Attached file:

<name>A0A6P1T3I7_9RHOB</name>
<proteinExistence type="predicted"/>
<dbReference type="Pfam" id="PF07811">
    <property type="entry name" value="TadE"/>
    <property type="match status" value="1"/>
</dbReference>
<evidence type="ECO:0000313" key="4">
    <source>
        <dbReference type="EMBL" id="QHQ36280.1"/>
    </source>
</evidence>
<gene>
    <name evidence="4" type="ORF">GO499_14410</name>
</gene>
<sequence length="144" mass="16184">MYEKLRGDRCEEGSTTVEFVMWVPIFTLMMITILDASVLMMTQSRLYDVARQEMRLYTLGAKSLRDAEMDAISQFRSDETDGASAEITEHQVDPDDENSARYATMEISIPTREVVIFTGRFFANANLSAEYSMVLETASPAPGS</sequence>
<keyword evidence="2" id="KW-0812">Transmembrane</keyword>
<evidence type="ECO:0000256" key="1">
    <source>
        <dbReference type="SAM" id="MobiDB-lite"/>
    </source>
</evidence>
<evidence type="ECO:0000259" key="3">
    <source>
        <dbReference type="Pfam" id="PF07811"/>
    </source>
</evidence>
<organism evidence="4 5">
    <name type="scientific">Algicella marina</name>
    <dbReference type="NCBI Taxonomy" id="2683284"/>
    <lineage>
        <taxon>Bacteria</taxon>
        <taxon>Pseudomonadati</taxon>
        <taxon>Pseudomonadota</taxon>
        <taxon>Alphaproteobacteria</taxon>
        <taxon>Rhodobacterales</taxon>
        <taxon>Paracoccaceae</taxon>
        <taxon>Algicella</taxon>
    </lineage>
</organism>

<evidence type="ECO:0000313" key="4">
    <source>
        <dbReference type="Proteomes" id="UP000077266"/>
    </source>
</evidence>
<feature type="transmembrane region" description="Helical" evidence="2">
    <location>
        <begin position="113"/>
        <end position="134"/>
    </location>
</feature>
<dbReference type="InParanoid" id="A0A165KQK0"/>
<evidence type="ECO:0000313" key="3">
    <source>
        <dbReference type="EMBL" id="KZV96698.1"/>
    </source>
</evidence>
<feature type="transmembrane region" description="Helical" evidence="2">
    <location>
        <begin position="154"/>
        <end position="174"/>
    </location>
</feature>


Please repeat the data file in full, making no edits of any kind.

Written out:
<name>A0A6P1T3I7_9RHOB</name>
<proteinExistence type="predicted"/>
<dbReference type="Pfam" id="PF07811">
    <property type="entry name" value="TadE"/>
    <property type="match status" value="1"/>
</dbReference>
<evidence type="ECO:0000313" key="4">
    <source>
        <dbReference type="EMBL" id="QHQ36280.1"/>
    </source>
</evidence>
<gene>
    <name evidence="4" type="ORF">GO499_14410</name>
</gene>
<sequence length="144" mass="16184">MYEKLRGDRCEEGSTTVEFVMWVPIFTLMMITILDASVLMMTQSRLYDVARQEMRLYTLGAKSLRDAEMDAISQFRSDETDGASAEITEHQVDPDDENSARYATMEISIPTREVVIFTGRFFANANLSAEYSMVLETASPAPGS</sequence>
<keyword evidence="2" id="KW-0812">Transmembrane</keyword>
<evidence type="ECO:0000256" key="1">
    <source>
        <dbReference type="SAM" id="MobiDB-lite"/>
    </source>
</evidence>
<evidence type="ECO:0000259" key="3">
    <source>
        <dbReference type="Pfam" id="PF07811"/>
    </source>
</evidence>
<organism evidence="4 5">
    <name type="scientific">Algicella marina</name>
    <dbReference type="NCBI Taxonomy" id="2683284"/>
    <lineage>
        <taxon>Bacteria</taxon>
        <taxon>Pseudomonadati</taxon>
        <taxon>Pseudomonadota</taxon>
        <taxon>Alphaproteobacteria</taxon>
        <taxon>Rhodobacterales</taxon>
        <taxon>Paracoccaceae</taxon>
        <taxon>Algicella</taxon>
    </lineage>
</organism>

<evidence type="ECO:0000313" key="4">
    <source>
        <dbReference type="Proteomes" id="UP000077266"/>
    </source>
</evidence>
<feature type="transmembrane region" description="Helical" evidence="2">
    <location>
        <begin position="113"/>
        <end position="134"/>
    </location>
</feature>
<dbReference type="InParanoid" id="A0A165KQK0"/>
<evidence type="ECO:0000313" key="3">
    <source>
        <dbReference type="EMBL" id="KZV96698.1"/>
    </source>
</evidence>
<feature type="transmembrane region" description="Helical" evidence="2">
    <location>
        <begin position="154"/>
        <end position="174"/>
    </location>
</feature>